From his background, you might think Voccola’s leadership ethos would be similar to Willink’s and Babin’s. While not an elite soldier, he was a college linebacker who played for Tom Coughlin at Boston College. But in Voccola’s sense, extreme accountability is not the same as extreme ownership: ownership is what I am personally committing to, while accountability is my commitment to my colleagues and my team.
Ownership is self-focused—it’s what I can do—where accountability is actually other-focused.

In talking about extreme accountability, Voccola shares that he developed the concept with his teams over the years. And every time he brings together a new executive team, he re-creates the idea and how to apply it with that team from scratch. “Accountability isn’t something you can force on people—they have to want it and accept it themselves. And if it isn’t a value for them, they and I usually conclude that our company may not be a good fit for them.”
Voccola recently told us more about his philosophy of extreme accountability: “The core is simple: results matter, period. And in any company facing the challenges of growing and sometimes just surviving, results are all that matter. It’s not about your ego and it’s not about your job description. As members of the senior team we are all accountable for the overall business outcomes, not just our individual functions. It’s not simply doing our jobs but finding waysto do them that will result in success for the enterprise and the people who are counting on us—our customers, our employees, and our owners.”

A few of the principles of extreme accountability that Voccola highlights include:

  • I am accountable to the final degree of whatever I sign up for. Not just “doing my job” but finding a way to be successful, whatever it takes.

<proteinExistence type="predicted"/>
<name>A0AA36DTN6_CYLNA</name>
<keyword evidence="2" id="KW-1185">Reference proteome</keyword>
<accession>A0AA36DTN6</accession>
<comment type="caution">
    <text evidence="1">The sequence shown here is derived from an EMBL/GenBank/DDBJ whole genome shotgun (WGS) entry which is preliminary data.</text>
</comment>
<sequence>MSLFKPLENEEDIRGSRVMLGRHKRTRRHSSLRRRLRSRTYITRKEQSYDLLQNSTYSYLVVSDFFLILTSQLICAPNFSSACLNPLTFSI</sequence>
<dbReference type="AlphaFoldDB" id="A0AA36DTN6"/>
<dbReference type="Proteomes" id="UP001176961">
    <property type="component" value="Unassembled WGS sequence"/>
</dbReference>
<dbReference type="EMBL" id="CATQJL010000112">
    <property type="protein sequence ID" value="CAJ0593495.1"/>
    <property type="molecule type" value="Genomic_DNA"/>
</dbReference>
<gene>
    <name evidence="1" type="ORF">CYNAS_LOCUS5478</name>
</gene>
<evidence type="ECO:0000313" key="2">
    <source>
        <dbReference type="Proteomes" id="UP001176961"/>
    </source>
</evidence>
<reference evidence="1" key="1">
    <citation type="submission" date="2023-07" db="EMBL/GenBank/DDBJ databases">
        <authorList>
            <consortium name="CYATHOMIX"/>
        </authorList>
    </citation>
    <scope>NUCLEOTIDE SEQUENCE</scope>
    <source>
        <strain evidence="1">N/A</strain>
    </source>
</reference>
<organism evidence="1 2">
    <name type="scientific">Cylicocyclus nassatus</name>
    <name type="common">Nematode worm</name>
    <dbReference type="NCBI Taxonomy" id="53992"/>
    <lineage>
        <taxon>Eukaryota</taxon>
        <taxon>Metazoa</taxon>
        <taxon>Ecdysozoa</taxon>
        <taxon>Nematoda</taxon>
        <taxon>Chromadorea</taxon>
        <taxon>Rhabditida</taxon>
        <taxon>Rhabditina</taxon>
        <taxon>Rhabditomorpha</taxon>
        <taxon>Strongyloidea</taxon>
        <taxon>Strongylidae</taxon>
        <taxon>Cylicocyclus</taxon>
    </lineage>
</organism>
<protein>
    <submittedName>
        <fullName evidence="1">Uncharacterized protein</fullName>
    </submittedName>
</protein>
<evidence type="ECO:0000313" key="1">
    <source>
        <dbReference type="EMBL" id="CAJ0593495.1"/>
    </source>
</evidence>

• I will fight through any and all issues to get results. Regardless of politics; never assigning blame to others; never saying “that’s not my fault” or complaining how hard it is.
  • I will find a way to get results, including by working with my teammates to do things differently. Roles and organizational boundaries aren’t what matter, especially in fast-growing companies. If we all share the same commitment to the goals, we’ll work together however we need to in order to achieve them.
  • When everyone is committed to extreme accountability, then success is measured in terms of our results, not my results.


Practicing Extreme Accountability

  • The way Voccola describes extreme accountability it is as much a mindset as a management process. “Finding a way” is the commitment and the core value. What makes an organization work best is when every individual’s personal drive is balanced by his or her deep commitment to others and to the outcomes: doing whatever it takes; not wanting to let colleagues down; and never forgetting that it’s not about you … except if you fail to commit and be accountable.